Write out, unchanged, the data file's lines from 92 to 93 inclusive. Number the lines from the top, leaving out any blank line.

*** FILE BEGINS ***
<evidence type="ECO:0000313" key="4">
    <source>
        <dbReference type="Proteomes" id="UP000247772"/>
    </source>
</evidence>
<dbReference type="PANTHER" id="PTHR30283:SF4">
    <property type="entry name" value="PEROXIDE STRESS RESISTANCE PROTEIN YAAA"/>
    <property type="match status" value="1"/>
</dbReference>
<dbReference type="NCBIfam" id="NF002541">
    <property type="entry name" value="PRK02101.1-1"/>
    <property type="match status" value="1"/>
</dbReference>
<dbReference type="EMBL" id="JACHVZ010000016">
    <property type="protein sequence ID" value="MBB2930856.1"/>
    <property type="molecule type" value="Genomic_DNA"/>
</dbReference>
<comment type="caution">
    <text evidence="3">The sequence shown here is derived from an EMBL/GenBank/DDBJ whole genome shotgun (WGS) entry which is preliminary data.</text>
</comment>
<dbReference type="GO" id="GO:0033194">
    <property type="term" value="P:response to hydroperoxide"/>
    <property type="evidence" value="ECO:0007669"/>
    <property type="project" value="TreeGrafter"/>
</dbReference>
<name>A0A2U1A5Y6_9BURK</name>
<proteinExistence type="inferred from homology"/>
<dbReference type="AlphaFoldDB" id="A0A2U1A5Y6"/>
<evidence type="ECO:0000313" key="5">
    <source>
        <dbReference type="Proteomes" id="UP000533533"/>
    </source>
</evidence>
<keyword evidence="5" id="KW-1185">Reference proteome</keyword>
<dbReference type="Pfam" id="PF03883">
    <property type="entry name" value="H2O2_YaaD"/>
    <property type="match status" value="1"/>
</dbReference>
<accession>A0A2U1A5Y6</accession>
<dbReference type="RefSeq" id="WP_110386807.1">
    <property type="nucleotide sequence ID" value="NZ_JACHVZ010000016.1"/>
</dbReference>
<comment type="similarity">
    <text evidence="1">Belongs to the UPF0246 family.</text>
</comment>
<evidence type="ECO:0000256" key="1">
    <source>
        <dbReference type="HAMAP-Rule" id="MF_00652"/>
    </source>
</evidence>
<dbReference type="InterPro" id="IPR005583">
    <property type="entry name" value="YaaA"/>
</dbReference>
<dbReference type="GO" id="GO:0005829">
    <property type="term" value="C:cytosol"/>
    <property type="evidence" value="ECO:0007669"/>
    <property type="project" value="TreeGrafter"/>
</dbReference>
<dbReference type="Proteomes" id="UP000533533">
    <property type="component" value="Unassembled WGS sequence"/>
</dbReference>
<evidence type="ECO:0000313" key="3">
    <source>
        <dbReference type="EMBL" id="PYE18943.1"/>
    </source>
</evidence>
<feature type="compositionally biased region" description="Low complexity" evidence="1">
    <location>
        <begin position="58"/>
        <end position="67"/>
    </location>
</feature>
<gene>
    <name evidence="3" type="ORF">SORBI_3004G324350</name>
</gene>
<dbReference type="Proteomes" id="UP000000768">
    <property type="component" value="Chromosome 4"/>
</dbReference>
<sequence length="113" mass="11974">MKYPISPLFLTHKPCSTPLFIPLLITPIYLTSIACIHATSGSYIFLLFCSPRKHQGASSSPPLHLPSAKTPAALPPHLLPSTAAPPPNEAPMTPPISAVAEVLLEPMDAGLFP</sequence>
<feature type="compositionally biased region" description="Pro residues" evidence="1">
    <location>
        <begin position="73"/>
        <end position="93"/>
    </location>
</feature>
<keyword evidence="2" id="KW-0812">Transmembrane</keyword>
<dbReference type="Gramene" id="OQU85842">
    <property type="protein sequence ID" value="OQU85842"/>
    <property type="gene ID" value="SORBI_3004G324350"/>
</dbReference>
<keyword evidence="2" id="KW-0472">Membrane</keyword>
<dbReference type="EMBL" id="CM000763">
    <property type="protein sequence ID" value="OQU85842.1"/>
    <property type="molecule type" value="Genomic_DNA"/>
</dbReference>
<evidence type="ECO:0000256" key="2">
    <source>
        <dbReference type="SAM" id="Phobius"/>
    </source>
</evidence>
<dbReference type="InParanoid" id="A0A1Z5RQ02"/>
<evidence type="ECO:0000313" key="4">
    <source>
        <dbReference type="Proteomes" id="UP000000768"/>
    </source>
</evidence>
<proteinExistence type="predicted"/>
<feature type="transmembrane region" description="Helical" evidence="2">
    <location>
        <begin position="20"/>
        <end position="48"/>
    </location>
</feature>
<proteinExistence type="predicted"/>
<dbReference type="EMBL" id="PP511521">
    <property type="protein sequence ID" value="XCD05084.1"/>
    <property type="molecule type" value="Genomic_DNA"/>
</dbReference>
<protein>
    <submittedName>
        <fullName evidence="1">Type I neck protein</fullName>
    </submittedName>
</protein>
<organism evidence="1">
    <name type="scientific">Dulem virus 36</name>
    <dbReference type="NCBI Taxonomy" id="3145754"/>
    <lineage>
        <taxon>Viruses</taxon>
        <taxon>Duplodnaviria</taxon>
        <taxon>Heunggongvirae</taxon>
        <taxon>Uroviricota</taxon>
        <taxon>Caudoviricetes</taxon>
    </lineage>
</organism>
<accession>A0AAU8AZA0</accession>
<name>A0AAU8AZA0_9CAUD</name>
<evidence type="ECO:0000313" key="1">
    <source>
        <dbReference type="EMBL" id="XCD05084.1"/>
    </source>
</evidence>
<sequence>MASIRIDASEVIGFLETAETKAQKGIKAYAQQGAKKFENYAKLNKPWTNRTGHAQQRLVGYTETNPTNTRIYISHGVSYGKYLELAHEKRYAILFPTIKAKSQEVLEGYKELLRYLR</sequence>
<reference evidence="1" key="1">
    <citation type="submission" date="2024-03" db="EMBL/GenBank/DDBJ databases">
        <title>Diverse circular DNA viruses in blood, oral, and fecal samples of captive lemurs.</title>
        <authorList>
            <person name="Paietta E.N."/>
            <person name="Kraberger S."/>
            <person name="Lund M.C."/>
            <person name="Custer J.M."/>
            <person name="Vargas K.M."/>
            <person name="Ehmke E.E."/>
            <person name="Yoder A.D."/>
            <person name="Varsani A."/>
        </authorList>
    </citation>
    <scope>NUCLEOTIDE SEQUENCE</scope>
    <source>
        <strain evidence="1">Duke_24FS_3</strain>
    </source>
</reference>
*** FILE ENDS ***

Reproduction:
<dbReference type="EMBL" id="CM000763">
    <property type="protein sequence ID" value="OQU85842.1"/>